There are those that argue that online chat is a new medium that younger people are very adept at, and that it may well be a required skill in a new world.
Moderated chat - positive reaction:
Moderated chat - alternative reaction:
if the facilitator was to get people to take turns?
These are an accepted convention in most online chats (and many forums and group email lists). They are easily learned and save typing time! There are many websites that list the most common ones. One such site for emoticons is at http://www.computeruser.com/resources/dictionary/emoticons.html, and for abbreviations try http://www.computeruser.com/resources/dictionary/chat.html
An additional model for framing stages in the process of online communication is the method developed by the late Dr Guy Bensusuan from Northern Arizona University.
A full description of this model can be found HERE.
It is interesting to see how Salmon's and Bensusan's models intersect. Whereas Salmon's model appears to represent all the stages one may encounter in online communication, I would suggest that Bensusan's model starts at around stage 3 of Salmon's model - it does not deal with the access and familiarisation stages per se. But the Bensusan escalator model, if followed to the end actually takes participants beyond the reach of Salmon's model. The final stages of Bensusan's escalator are intended for those engaged in a fairly rigorous academic process of reflection and interpretation.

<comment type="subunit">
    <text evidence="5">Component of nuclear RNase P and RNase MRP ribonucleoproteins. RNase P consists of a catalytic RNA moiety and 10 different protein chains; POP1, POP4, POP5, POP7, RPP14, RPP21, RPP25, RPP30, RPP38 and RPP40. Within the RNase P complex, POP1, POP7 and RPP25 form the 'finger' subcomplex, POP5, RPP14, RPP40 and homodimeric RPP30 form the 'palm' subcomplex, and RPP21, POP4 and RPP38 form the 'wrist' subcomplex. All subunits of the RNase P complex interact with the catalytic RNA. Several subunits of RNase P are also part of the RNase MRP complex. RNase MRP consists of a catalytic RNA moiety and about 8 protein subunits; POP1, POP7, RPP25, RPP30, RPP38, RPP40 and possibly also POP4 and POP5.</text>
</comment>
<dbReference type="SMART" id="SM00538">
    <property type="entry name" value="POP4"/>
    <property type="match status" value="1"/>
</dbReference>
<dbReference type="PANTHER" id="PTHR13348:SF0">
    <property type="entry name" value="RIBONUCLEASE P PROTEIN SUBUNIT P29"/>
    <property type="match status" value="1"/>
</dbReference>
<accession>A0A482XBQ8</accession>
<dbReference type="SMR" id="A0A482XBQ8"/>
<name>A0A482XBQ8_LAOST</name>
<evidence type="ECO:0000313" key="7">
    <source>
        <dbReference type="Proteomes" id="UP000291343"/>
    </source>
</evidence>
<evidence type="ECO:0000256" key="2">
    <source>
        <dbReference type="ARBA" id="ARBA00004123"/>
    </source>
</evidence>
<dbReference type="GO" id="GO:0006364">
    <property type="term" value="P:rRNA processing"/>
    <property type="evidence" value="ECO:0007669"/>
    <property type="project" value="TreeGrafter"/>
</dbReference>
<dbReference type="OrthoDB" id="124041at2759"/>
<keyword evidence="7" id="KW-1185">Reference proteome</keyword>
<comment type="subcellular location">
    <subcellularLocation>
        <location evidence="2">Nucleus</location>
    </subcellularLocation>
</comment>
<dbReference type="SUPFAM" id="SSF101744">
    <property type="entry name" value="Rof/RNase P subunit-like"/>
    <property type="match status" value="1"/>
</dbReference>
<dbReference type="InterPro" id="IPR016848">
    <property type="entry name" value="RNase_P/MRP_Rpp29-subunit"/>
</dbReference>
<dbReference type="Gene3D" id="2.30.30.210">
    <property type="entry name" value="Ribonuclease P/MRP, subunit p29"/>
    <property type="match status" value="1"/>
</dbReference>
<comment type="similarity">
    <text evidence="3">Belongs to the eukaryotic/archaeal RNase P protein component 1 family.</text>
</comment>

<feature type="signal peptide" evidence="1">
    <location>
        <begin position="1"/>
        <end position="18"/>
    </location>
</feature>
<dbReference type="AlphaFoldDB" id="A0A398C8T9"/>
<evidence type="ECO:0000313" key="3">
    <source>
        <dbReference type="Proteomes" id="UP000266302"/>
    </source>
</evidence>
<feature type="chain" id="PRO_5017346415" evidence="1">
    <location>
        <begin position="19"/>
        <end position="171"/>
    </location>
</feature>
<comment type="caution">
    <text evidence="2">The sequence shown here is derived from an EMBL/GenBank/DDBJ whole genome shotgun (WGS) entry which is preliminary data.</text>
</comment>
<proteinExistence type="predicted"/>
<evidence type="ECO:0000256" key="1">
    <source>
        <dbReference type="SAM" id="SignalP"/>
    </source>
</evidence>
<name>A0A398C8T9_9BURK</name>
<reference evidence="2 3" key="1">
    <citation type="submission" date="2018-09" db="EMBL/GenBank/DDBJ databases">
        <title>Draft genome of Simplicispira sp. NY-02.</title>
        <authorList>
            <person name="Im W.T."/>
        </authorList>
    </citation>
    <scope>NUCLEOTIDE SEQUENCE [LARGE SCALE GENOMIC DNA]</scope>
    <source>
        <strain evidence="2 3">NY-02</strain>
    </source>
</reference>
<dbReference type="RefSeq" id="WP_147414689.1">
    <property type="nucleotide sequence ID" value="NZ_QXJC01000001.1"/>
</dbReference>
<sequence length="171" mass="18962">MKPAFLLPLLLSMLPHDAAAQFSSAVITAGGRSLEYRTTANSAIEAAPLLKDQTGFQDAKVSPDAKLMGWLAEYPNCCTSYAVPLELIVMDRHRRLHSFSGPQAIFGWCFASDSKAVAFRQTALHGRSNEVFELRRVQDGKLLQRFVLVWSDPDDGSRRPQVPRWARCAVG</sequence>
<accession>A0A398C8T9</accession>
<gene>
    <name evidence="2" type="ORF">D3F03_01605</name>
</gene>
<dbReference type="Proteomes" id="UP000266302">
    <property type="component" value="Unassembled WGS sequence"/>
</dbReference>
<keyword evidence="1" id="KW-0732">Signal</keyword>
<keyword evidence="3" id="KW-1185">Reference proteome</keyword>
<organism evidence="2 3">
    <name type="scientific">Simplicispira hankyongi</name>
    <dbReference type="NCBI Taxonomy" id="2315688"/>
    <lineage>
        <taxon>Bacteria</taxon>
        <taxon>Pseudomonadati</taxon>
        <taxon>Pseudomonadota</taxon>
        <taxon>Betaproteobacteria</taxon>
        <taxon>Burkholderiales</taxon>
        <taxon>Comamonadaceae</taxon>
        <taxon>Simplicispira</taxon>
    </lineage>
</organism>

A strategy that emoderators find useful in all forms of CMC is to assign roles to participants in accordance with Edward De Bono's Six Thinking Hats. Each hat represents a point of view or approach to a problem::
For a more complete description of these categories see http://www.sixhats.com/home.html
Now if we superimpose these thinking hats on the Salmon and Bensusan models we get something like this:
The thinking hats strategy can be used at several stages of CMC, as represented by these 2 models. As assigning a specific kind of hat means taking on a role it can be a very successful solution for those CMC participants who are uneasy about revealing too much of themselves in this new medium. Taking on a role assigned by a hat means they can participate in the dialogue and take some comfort in the fact that people will not be judging them as themselves.
The use of roleplay and email games as tools for the emoderator is really the topic of another presentation. There is currently (October, 2001) a LearnScope project underway that is piloting the use of custom designed software for online roleplay. More on the Fablusi (abbreviation of Fabulous Illusions) software can be found at http://www.fablusi.com For a report on the LearnScope project click HERE.
Marie Jasinki from the Douglas Mawson Institute of Technology, who is also presenting at this conference, is currently engaged in writing a book on the use of email games as a CMC strategy with Sivasailam Thiagarajan (Thiagi). Many of these games also make use of strategies for disinvesting opinions from their owners. For more information on the Web go to http://thiagi.com